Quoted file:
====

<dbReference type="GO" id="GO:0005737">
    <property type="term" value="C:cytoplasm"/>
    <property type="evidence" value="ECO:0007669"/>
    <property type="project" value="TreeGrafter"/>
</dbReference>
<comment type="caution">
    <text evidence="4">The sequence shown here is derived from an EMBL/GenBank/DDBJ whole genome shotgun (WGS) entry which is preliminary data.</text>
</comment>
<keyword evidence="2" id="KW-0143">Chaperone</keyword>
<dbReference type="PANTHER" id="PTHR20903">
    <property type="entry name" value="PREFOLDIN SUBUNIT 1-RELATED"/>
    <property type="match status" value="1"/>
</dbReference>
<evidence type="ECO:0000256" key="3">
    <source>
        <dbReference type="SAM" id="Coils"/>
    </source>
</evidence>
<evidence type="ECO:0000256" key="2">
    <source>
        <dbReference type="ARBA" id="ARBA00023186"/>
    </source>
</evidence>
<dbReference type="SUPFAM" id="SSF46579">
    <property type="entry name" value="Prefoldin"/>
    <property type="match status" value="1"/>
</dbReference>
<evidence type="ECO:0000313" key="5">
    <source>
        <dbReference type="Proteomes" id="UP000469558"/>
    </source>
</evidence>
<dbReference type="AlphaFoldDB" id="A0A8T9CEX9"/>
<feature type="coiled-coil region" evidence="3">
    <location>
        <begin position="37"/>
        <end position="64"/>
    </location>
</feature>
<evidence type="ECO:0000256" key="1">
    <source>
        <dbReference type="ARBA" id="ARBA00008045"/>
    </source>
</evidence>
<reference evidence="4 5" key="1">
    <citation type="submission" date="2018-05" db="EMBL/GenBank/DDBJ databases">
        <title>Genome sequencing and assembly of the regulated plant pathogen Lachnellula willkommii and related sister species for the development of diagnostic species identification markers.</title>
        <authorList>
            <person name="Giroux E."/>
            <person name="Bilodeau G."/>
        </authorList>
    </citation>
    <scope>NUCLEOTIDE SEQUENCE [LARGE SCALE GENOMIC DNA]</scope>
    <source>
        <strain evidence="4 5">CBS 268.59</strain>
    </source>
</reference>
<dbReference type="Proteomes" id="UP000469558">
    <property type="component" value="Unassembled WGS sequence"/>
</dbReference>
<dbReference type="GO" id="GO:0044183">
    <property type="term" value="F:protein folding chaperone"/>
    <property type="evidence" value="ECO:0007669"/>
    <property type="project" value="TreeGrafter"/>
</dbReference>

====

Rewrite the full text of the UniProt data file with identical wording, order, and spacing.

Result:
<dbReference type="GO" id="GO:0005737">
    <property type="term" value="C:cytoplasm"/>
    <property type="evidence" value="ECO:0007669"/>
    <property type="project" value="TreeGrafter"/>
</dbReference>
<comment type="caution">
    <text evidence="4">The sequence shown here is derived from an EMBL/GenBank/DDBJ whole genome shotgun (WGS) entry which is preliminary data.</text>
</comment>
<keyword evidence="2" id="KW-0143">Chaperone</keyword>
<dbReference type="PANTHER" id="PTHR20903">
    <property type="entry name" value="PREFOLDIN SUBUNIT 1-RELATED"/>
    <property type="match status" value="1"/>
</dbReference>
<evidence type="ECO:0000256" key="3">
    <source>
        <dbReference type="SAM" id="Coils"/>
    </source>
</evidence>
<evidence type="ECO:0000256" key="2">
    <source>
        <dbReference type="ARBA" id="ARBA00023186"/>
    </source>
</evidence>
<dbReference type="SUPFAM" id="SSF46579">
    <property type="entry name" value="Prefoldin"/>
    <property type="match status" value="1"/>
</dbReference>
<evidence type="ECO:0000313" key="5">
    <source>
        <dbReference type="Proteomes" id="UP000469558"/>
    </source>
</evidence>
<dbReference type="AlphaFoldDB" id="A0A8T9CEX9"/>
<feature type="coiled-coil region" evidence="3">
    <location>
        <begin position="37"/>
        <end position="64"/>
    </location>
</feature>
<evidence type="ECO:0000256" key="1">
    <source>
        <dbReference type="ARBA" id="ARBA00008045"/>
    </source>
</evidence>
<reference evidence="4 5" key="1">
    <citation type="submission" date="2018-05" db="EMBL/GenBank/DDBJ databases">
        <title>Genome sequencing and assembly of the regulated plant pathogen Lachnellula willkommii and related sister species for the development of diagnostic species identification markers.</title>
        <authorList>
            <person name="Giroux E."/>
            <person name="Bilodeau G."/>
        </authorList>
    </citation>
    <scope>NUCLEOTIDE SEQUENCE [LARGE SCALE GENOMIC DNA]</scope>
    <source>
        <strain evidence="4 5">CBS 268.59</strain>
    </source>
</reference>
<dbReference type="Proteomes" id="UP000469558">
    <property type="component" value="Unassembled WGS sequence"/>
</dbReference>
<dbReference type="GO" id="GO:0044183">
    <property type="term" value="F:protein folding chaperone"/>
    <property type="evidence" value="ECO:0007669"/>
    <property type="project" value="TreeGrafter"/>
</dbReference>